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Say I have an array in Python, e.g.:

my_array = np.array([10, -5, 4, ...])
my_indices = np.array([0, 3, 10, ...])

How can I efficiently get:

  1. The list of indices of my_array that are not in my_indices
  2. The list of elements in my_array not referenced by my_indices (trivial with 1, but perhaps there is a direct way)
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The question is a bit unclear. It'd be more useful if you showed actual inputs and expected outputs for each question –  Óscar López Feb 11 '13 at 1:08
    
Possible dupe? stackoverflow.com/questions/8741445/… -- This question asks for a little bit more than the previous one however ... –  mgilson Feb 11 '13 at 1:24

4 Answers 4

up vote 4 down vote accepted

I might do it something like this:

>>> import numpy as np
>>> a = np.random.random(10)  # set up a random array to play with
>>> a
array([ 0.20291643,  0.89973074,  0.14291639,  0.53535553,  0.21801353,
        0.05582776,  0.64301145,  0.56081956,  0.85771335,  0.6032354 ])
>>>
>>> b = np.array([0,5,6,9])  # indices we *don't want*
>>> mask = np.ones(a.shape,dtype=bool)
>>> mask[b] = False          # Converted to a mask array of indices we *do want*
>>> mask
array([False,  True,  True,  True,  True, False, False,  True,  True, False], dtype=bool)
>>>
>>> np.arange(a.shape[0])[mask]  #This gets you the indices that aren't in your original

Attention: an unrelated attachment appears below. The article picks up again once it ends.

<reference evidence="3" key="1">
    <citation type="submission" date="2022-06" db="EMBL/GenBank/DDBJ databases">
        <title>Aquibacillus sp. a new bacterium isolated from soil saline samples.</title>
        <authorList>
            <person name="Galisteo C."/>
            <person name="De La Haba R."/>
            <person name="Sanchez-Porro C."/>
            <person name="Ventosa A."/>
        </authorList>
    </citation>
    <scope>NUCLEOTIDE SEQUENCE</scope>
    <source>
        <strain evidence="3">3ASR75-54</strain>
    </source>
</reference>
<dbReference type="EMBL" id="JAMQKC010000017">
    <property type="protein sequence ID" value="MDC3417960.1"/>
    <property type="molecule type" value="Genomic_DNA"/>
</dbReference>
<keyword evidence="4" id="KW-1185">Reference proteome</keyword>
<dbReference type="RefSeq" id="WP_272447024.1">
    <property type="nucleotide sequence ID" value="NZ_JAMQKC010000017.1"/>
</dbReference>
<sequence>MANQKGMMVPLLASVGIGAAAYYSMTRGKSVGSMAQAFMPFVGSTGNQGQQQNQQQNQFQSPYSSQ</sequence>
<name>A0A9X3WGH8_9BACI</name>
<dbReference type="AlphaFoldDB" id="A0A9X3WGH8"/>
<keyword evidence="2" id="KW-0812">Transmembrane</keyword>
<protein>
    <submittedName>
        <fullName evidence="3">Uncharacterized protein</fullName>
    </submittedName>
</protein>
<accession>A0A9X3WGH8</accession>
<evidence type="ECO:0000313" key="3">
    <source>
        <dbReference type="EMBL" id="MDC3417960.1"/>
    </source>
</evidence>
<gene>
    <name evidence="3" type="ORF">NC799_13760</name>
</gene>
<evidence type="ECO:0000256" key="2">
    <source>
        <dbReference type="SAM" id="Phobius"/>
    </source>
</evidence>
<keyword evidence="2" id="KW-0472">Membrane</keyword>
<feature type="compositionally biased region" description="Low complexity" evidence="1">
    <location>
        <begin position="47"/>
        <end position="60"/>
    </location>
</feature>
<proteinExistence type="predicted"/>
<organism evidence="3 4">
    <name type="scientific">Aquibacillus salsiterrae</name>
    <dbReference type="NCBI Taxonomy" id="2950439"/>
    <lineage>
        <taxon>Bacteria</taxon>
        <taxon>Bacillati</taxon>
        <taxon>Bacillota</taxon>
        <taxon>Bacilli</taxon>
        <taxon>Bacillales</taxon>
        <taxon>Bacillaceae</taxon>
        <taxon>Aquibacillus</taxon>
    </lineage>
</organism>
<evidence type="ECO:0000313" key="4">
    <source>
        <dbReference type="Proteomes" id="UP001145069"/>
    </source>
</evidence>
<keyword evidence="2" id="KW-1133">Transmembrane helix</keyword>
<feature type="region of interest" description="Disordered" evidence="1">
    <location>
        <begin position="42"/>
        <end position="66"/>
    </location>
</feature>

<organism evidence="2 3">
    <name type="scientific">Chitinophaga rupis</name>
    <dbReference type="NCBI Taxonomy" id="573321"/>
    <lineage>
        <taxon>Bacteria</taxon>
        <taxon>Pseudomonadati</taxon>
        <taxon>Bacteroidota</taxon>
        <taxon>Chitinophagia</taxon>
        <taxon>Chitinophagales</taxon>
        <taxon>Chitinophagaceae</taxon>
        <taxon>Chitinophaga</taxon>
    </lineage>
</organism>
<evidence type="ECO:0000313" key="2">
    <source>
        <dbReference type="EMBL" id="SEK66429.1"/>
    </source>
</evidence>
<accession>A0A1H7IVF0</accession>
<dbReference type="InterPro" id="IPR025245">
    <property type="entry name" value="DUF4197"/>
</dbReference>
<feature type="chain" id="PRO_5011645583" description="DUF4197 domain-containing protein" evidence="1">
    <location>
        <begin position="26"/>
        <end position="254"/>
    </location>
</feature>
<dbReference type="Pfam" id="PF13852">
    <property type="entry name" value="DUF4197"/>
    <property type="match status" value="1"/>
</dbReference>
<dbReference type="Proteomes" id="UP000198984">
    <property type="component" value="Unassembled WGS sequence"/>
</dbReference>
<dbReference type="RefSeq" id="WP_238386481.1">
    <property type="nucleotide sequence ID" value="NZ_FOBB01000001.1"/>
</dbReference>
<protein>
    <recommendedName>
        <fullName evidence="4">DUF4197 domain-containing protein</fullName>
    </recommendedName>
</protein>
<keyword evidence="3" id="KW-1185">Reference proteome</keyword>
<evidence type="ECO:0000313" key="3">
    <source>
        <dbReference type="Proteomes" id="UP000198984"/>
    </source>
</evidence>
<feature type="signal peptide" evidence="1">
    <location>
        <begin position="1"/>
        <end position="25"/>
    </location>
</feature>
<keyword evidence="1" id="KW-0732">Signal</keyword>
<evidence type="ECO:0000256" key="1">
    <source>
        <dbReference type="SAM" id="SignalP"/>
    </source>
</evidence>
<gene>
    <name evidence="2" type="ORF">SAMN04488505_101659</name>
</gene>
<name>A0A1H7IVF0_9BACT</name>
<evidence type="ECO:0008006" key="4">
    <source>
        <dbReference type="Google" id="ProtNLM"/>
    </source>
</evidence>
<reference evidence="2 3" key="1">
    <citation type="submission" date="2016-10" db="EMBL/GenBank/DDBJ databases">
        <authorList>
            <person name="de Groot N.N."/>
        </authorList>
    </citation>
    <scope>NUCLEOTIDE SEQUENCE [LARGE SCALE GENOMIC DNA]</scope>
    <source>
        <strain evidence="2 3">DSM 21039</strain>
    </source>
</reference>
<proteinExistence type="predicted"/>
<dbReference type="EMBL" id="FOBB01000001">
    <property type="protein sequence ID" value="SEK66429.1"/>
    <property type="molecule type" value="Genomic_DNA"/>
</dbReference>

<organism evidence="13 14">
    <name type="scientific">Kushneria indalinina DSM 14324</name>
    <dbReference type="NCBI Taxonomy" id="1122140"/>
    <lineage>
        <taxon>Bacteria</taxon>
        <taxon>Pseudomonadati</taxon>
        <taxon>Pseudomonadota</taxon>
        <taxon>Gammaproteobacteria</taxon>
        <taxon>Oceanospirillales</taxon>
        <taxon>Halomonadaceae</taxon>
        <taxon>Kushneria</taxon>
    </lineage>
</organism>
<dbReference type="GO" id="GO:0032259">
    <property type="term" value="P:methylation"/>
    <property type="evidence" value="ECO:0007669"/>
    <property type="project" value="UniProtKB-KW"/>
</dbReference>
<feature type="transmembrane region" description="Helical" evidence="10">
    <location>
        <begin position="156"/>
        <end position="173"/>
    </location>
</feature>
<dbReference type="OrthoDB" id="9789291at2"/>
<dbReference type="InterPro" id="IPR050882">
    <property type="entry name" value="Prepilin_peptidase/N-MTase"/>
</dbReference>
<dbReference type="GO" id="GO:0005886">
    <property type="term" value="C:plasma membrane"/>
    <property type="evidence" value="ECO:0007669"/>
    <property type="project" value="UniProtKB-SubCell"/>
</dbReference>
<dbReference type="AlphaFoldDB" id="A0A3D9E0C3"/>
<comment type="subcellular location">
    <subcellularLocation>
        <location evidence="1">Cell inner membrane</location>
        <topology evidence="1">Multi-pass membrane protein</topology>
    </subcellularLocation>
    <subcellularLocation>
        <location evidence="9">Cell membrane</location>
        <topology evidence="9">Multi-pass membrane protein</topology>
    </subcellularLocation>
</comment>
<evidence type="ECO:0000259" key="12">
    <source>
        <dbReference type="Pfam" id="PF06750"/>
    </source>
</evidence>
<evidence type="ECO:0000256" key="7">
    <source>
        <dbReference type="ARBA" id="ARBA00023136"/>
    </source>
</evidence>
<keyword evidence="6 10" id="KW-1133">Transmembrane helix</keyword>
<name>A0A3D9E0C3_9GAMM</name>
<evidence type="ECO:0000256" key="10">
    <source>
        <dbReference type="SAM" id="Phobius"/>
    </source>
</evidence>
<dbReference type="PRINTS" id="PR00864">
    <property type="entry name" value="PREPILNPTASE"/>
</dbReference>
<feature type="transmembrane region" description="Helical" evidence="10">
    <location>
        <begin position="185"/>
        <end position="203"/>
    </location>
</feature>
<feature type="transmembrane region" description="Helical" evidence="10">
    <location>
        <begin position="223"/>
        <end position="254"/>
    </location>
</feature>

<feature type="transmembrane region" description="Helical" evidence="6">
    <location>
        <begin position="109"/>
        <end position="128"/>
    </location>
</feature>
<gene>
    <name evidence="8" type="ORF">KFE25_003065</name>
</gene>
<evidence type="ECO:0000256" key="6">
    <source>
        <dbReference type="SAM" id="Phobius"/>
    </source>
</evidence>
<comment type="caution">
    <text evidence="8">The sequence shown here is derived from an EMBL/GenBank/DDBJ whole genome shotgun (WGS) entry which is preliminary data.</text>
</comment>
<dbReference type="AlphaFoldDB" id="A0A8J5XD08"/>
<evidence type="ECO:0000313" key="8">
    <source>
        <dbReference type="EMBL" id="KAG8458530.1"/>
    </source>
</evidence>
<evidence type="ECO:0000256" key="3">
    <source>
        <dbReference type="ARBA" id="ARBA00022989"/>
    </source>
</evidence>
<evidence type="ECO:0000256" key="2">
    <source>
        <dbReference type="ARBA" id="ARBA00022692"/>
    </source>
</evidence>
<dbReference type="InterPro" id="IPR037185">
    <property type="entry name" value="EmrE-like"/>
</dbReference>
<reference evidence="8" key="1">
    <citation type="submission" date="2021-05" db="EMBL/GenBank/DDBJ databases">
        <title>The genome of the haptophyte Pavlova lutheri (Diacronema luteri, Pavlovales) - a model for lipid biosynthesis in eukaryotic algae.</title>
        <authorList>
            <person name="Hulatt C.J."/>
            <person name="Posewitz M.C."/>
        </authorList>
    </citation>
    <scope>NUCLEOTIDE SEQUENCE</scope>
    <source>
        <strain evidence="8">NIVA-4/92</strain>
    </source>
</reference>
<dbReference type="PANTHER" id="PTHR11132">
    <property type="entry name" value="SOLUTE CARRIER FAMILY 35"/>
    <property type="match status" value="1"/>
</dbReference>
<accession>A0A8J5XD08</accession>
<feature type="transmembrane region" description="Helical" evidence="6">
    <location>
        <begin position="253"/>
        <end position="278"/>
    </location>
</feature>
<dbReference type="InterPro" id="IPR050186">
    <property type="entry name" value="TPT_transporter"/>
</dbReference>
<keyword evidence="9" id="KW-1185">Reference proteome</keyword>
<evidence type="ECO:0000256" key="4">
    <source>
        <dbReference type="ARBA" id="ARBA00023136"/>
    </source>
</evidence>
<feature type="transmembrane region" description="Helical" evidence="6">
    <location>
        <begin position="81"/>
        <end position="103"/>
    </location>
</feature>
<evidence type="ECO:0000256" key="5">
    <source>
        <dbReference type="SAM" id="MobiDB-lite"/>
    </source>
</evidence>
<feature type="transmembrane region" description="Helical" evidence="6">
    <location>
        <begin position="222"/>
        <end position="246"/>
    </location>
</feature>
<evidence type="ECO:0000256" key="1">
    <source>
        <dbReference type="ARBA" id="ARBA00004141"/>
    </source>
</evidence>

array([1, 2, 3, 4, 7, 8])
>>> a[mask]  #This gets you the elements not in your original.
array([ 0.89973074,  0.14291639,  0.53535553,  0.21801353,  0.56081956,
        0.85771335])
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My inuition tells me that this is the most efficient of all answers (I would guess that indexing is "more vectorized" than list comprehensions). What do you think? –  Amelio Vazquez-Reina Feb 11 '13 at 1:12
1  
@user273158 -- There may be a better numpy way to do it still. Really though, you'd need to timeit to know for sure what you're best option is. –  mgilson Feb 11 '13 at 1:13

For part 1, you can just use the difference between the two sets using Python's built in set class.

my_array = [1,2,3,4]
my_indices = [3,4,5]

print list(set(my_array) - set(my_indices))

Will output: [1, 2].


EDIT

In order to return the list of indices in my_array that are not in my_indices, you could use list comprehension:

my_array = [1,2,3,4]
my_indices = [0,3]

print [x for x in range(len(my_array)) if x not in my_indices]

Which can also be expressed as:

temp = []
for x in range(len(my_array)):
  if x not in my_indices:
    temp.append(x) 

This will return the indices [1,2].

In you wanted to get the list of elements, then you can modify the statement to be:

print [my_array[x] for x in range(len(my_array)) if x not in my_indices]

Which will output [2,3].

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Thanks, but in my first question I am looking for indices of my_array, not its elements, and in my second question I am looking for elements not referenced by my_indices. Your answer, while admittedly solves another problem, does not address these questions. –  Amelio Vazquez-Reina Feb 11 '13 at 1:02
    
Ah okay. I think I understand. I've modified my answer. –  Th3Cuber Feb 11 '13 at 1:30

You can use list comprehensions

array_len = len(my_array)
missing_indices = [i for i in my_indices
                   if i < 0 or i >= array_len]
elems = [my_array[i] for i in missing_indices]
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For the first question:

my_indices_set = set(my_indices)
[i for i, x in enumerate(my_array) if i not in my_indices]

For the second question:

[x for x in my_array if x not in my_indices_set]

It's more efficient if we use sets, but then there's the cost of creating the sets in the first place

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